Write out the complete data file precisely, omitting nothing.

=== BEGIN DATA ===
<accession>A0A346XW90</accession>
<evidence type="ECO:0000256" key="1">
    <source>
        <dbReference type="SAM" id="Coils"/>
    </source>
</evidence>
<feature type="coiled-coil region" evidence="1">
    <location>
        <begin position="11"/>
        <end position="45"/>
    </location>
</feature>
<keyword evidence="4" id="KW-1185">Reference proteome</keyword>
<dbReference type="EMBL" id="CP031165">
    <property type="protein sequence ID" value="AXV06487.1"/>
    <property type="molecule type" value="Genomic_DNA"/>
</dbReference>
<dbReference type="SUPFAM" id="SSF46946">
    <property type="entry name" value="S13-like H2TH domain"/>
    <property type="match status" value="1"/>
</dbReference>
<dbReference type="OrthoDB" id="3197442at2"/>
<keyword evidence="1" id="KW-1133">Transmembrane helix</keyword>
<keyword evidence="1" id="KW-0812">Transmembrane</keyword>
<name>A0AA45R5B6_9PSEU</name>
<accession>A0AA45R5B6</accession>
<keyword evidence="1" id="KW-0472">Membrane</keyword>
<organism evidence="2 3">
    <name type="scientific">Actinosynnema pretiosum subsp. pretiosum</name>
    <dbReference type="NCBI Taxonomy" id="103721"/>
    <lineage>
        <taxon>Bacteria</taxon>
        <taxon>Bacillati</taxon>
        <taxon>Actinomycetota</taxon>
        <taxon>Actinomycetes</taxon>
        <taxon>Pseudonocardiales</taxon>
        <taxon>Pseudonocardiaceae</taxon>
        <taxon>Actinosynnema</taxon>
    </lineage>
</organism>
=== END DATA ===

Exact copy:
<accession>A0A346XW90</accession>
<evidence type="ECO:0000256" key="1">
    <source>
        <dbReference type="SAM" id="Coils"/>
    </source>
</evidence>
<feature type="coiled-coil region" evidence="1">
    <location>
        <begin position="11"/>
        <end position="45"/>
    </location>
</feature>
<keyword evidence="4" id="KW-1185">Reference proteome</keyword>
<dbReference type="EMBL" id="CP031165">
    <property type="protein sequence ID" value="AXV06487.1"/>
    <property type="molecule type" value="Genomic_DNA"/>
</dbReference>
<dbReference type="SUPFAM" id="SSF46946">
    <property type="entry name" value="S13-like H2TH domain"/>
    <property type="match status" value="1"/>
</dbReference>
<dbReference type="OrthoDB" id="3197442at2"/>
<keyword evidence="1" id="KW-1133">Transmembrane helix</keyword>
<keyword evidence="1" id="KW-0812">Transmembrane</keyword>
<name>A0AA45R5B6_9PSEU</name>
<accession>A0AA45R5B6</accession>
<keyword evidence="1" id="KW-0472">Membrane</keyword>
<organism evidence="2 3">
    <name type="scientific">Actinosynnema pretiosum subsp. pretiosum</name>
    <dbReference type="NCBI Taxonomy" id="103721"/>
    <lineage>
        <taxon>Bacteria</taxon>
        <taxon>Bacillati</taxon>
        <taxon>Actinomycetota</taxon>
        <taxon>Actinomycetes</taxon>
        <taxon>Pseudonocardiales</taxon>
        <taxon>Pseudonocardiaceae</taxon>
        <taxon>Actinosynnema</taxon>
    </lineage>
</organism>